New study reveals why you should think twice about getting a tattoo

Do you sport secret ink work on secret parts of your body or are you an unapologetic exhibitionist with hardly any virgin skin showing?

Yeah? And it’s addictive, right? As soon as you get the first one, you’re already drooling over the next master piece that will adorn your body.

Not so fast though.

We all make sure that the places we go to get our bodies adorned are hygienic and that the artist uses sterile equipment. That much is common sense. But have you ever given any thought to the actual inks used to create tattoos?

It turns out those inks don’t stay on your skin – they travel right into your body.

This may not be good for you in the long term.


Scientists from Germany and the ESRF, the European Synchrotron, Grenoble (France) have found that the elements that make up the ink used for tattoos enter the body in micro and nanoparticle forms and travel to the lymph nodes.

Hiram Castillo, one of the authors of the study and scientist at the ESRF, says people should check the chemical composition of the colors used in tattoo inks.

Apparently most tattoo inks contain organic pigments, but also include preservatives and contaminants like nickel, chromium, manganese or cobalt.

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In the latest study scientists have found these contaminants find their way into the lymph nodes in the form of nano particles.

“And that is the problem—we don’t know how nanoparticles react,” says Bernhard Hesse, one of the two first authors of the study and ESRF visiting scientist.

The team used X-ray fluorescence measurements to locate micro and nano particles of titanium dioxide in the skin and the lymphatic system. The skin contained particles up to several micrometres in size, but the really minute nano particles found their all the way to the lymph nodes.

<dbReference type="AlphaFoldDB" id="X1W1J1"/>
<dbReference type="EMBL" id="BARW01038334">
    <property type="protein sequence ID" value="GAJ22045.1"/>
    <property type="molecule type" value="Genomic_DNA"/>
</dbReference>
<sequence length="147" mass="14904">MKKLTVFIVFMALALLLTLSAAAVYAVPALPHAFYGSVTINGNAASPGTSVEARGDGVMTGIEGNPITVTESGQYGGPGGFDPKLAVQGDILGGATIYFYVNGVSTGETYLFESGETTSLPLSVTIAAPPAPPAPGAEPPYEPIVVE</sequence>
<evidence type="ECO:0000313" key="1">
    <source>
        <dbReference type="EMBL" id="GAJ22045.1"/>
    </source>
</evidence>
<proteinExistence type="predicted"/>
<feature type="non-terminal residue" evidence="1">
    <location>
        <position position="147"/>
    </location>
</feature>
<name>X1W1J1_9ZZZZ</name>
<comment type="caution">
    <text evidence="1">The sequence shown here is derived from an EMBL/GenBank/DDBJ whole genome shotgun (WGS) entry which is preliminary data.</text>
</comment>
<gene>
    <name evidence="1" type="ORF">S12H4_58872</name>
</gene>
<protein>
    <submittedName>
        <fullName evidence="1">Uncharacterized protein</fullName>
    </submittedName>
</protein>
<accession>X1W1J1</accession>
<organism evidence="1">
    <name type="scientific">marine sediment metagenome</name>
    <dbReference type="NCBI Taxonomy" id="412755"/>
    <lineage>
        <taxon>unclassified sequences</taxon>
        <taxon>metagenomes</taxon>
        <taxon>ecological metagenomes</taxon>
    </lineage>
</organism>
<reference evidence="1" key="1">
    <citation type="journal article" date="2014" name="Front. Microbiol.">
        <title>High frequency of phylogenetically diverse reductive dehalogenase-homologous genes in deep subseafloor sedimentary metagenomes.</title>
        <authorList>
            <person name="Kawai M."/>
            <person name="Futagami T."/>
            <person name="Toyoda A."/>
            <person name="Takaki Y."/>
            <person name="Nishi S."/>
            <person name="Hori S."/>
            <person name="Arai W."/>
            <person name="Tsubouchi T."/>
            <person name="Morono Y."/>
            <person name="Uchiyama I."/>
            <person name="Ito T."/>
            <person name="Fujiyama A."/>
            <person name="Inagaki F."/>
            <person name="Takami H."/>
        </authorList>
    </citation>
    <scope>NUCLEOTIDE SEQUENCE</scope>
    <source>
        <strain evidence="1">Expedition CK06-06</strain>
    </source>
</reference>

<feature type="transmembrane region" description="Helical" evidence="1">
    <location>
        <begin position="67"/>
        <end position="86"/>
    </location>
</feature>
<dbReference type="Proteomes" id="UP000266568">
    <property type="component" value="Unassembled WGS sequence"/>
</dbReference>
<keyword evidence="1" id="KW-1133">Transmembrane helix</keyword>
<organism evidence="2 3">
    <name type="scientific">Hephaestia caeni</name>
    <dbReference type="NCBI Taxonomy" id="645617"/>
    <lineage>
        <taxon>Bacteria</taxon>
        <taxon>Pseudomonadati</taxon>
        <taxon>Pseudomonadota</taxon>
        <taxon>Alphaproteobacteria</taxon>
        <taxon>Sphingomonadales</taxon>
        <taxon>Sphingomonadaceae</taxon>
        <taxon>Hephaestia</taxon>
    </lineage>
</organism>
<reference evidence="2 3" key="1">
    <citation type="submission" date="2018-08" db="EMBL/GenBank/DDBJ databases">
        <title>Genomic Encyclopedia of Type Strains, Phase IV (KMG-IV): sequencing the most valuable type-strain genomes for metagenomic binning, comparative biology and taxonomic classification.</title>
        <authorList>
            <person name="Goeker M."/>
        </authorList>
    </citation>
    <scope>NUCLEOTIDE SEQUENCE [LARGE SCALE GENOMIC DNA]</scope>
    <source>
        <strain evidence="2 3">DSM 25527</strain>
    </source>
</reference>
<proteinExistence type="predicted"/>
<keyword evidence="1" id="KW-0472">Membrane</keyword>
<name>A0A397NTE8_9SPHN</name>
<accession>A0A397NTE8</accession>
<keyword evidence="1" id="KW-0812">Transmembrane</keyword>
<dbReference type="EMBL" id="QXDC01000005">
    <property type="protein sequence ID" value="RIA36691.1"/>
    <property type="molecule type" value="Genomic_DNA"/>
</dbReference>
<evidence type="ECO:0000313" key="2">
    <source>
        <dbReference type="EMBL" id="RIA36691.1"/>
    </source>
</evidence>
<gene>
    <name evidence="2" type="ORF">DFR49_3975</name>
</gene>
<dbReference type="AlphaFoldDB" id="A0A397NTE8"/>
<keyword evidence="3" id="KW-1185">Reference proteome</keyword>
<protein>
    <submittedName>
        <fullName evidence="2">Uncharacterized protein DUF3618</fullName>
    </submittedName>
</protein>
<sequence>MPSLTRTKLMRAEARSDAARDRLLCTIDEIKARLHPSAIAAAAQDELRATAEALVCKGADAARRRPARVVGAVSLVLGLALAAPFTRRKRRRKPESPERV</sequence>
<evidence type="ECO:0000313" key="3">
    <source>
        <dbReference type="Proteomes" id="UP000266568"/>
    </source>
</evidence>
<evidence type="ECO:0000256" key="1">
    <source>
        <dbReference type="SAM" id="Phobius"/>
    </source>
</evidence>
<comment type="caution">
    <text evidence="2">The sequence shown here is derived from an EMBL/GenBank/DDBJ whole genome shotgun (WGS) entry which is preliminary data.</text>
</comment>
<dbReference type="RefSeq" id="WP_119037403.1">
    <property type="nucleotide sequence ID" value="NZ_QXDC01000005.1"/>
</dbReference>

This is bad news.

That pretty tattoo on your arm may very well mean that your lymphatic system will be exposed to nano particles contaminated with toxic impurities for years to come.

There’s more.

The scientists also used a technique called Fourier transform infrared spectroscopy to assess possible changes at molecular level in the tissues surrounding the tattoo particles.


They found strong evidence that tattoo pigments toxins can cause alterations to biomolecules, which could have adverse effects like inflammation.

Research is continuing, in the meantime, will you hold off on your next planned tattoo, or not?

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Written by Justin Brown

I'm Justin Brown, the founder of Ideapod. I've overseen the evolution of Ideapod from a social network for ideas into a publishing and education platform with millions of monthly readers and multiple products helping people to think critically, see issues clearly and engage with the world responsibility.

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